There’s an easy fix, Rifkin argued: parity in funding, at least, for crops people directly eat. 

“That wouldn’t be a huge reach, and there would be benefits to local economies and producers,” he said.

Will the bill address adaptation problems?

One area in which there appears to be strong bipartisan support is the idea of consolidating American agriculture away from marginal or drought and flood-blighted lands to those where it is safer and more profitable — and the release of those surrendered lands into wild landscapes that can help provide refuge for animals, secure carbon and raise the resilience of entire regions. 

Another key USDA tool that allows this — in addition to aspects of CRS and EQIP — is the Conservation Reserve Program, which pays for marginal or unproductive lands to be taken out of cultivation and returned to nature.

“Eighty percent of those dollars should be dedicated to permanent easements on hard to farm, marginal lands — freeing up prime farmland to produce more food, and getting long-term buildup of carbon in the soil,” Faber of EWG said.

More may be necessary. One brutal challenge of the age of climate change is that the economic geography of American food production is growing ever more divorced from its climate, water and weather patterns.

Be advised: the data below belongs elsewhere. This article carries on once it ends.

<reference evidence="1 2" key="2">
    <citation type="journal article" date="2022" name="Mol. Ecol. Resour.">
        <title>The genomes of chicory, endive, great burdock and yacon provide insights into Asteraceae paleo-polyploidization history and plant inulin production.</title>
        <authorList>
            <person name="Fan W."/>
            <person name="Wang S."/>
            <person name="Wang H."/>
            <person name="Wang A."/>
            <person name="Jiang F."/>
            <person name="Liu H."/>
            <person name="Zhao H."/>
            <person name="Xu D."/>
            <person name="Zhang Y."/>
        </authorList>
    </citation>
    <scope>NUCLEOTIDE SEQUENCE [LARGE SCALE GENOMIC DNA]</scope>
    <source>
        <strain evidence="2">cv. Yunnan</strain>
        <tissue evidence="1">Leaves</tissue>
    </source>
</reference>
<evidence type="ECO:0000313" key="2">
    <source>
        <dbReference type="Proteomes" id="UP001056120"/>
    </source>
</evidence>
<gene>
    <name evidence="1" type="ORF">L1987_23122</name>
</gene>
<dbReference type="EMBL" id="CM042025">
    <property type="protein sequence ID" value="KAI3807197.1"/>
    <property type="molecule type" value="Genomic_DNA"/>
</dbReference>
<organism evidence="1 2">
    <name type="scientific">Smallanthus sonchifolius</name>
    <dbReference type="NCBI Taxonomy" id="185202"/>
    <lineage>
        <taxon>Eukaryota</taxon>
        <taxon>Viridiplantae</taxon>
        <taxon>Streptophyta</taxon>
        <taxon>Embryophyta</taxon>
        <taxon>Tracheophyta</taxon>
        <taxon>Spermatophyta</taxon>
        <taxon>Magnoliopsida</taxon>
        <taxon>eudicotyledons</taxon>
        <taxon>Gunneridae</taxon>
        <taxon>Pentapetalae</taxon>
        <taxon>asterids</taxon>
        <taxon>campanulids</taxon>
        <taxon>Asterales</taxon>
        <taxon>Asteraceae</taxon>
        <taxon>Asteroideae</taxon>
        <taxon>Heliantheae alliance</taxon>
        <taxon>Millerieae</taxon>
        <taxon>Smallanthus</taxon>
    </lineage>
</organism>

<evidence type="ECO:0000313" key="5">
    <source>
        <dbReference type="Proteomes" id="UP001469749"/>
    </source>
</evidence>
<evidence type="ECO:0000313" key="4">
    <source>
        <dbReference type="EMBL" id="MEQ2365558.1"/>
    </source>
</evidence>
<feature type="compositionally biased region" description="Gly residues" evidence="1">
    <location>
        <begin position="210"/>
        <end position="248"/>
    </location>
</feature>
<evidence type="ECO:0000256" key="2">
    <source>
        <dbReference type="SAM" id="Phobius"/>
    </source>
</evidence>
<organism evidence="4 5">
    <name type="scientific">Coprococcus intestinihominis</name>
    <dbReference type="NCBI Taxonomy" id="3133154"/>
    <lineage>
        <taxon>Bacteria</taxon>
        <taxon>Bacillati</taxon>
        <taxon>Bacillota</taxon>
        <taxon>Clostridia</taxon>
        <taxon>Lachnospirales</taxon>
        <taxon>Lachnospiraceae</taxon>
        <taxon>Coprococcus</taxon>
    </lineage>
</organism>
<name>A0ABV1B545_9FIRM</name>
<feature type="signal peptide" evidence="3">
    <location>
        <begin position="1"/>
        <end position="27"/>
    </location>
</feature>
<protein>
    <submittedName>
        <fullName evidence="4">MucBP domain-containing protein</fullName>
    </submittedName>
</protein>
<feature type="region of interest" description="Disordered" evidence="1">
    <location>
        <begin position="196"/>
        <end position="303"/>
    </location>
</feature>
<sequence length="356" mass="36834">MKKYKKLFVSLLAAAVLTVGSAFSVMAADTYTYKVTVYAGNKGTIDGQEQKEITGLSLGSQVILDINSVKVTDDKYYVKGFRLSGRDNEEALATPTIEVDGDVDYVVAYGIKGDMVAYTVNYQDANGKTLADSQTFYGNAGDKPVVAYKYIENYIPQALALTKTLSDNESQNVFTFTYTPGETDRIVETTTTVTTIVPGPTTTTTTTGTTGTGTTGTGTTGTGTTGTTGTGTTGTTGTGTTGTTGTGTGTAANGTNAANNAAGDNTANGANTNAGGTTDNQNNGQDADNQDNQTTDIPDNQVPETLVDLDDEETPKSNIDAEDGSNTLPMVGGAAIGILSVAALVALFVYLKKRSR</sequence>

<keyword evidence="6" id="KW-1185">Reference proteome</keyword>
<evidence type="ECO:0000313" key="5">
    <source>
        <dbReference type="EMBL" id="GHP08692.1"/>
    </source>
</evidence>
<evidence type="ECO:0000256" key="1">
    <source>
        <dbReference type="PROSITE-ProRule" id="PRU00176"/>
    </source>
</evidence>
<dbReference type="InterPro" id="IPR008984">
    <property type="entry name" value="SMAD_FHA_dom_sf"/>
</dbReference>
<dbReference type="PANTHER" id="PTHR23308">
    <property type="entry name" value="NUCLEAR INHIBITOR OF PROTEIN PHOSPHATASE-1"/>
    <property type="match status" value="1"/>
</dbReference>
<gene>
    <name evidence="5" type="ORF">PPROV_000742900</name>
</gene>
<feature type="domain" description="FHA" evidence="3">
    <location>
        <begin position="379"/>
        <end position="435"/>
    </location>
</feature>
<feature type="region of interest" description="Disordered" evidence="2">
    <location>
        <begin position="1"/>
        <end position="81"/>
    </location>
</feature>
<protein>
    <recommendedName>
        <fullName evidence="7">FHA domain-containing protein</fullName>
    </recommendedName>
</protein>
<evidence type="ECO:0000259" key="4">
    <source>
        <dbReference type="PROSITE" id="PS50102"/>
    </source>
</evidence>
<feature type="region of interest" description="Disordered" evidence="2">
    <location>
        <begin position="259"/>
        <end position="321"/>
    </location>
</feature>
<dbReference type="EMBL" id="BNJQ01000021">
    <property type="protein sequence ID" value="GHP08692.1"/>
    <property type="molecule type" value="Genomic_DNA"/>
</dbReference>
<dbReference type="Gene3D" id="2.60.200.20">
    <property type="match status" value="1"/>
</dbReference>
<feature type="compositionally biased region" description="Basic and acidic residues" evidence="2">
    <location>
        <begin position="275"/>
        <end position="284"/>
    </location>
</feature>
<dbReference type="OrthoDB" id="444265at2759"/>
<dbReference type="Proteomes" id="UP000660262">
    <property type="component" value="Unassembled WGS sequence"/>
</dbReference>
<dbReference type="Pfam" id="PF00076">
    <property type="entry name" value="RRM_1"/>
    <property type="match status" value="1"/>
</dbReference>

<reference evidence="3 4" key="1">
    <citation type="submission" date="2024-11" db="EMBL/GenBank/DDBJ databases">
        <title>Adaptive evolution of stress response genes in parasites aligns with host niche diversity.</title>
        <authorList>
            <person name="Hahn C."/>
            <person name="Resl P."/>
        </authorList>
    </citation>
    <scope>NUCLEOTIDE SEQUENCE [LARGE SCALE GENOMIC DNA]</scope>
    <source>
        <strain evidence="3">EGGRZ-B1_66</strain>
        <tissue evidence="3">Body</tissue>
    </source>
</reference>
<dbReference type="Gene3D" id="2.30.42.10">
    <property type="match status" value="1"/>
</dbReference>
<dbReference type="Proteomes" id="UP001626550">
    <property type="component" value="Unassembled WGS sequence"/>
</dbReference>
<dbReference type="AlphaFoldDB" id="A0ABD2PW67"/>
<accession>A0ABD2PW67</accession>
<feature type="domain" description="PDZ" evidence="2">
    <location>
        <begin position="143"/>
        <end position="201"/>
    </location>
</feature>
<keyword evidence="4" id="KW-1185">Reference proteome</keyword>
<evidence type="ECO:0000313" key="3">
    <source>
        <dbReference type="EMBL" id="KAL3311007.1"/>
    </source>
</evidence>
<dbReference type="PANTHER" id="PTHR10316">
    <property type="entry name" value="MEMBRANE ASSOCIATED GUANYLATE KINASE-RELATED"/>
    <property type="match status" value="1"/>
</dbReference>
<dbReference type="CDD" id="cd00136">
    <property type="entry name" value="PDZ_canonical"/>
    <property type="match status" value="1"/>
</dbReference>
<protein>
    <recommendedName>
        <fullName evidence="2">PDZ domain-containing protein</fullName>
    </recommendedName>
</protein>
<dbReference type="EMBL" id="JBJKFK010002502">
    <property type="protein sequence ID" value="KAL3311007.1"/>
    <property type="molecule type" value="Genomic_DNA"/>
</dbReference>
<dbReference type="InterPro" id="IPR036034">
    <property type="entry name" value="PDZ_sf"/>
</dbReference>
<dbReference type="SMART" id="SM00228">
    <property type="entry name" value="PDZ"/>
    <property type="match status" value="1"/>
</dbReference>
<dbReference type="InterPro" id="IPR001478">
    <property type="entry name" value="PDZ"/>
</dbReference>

Drought-plagued California, for example, is the heartland of America’s dairy sector — even though dairy is a staggeringly water-intensive industry.

“We have to start shifting food production in America,” Frerick said. 

But sources familiar with Republican farm politics said that while there was likely appetite for greater conservation support, sitting members were unlikely to direct funds away from existing farmland.

What pilot programs are funded?

Radical reform is unlikely in any farm bill, and this coming bill — likely presided over by a Republican Congress — least of all.

But several sources said small programs, with budgets up to the tens of millions, would likely be the most interesting and ultimately significant parts of the bill. 

“The bill has all these cool little pilot programs that are basically ways to throw little pots of money to try new ideas,” Frerick said.

For example, former Sen. Tom Harkin (D-Iowa) funded a pilot program in the early 2000s that gave American schoolchildren fresh fruits and vegetables every day as a healthy snack — which was so successful that in 2005 it was scaled up to cover the entire country.

The pilot programs are “a great opportunity to spread your bets, almost like an investment portfolio,” Frederick said. “You do in a few states — different party states — and generate a bunch of evidence to show this actually works. And hopefully it can grow into something more more meaningful.”

Amid the standard supports for standard legacy interests, he asked, “can we plant seeds to allow for structural change down the road?”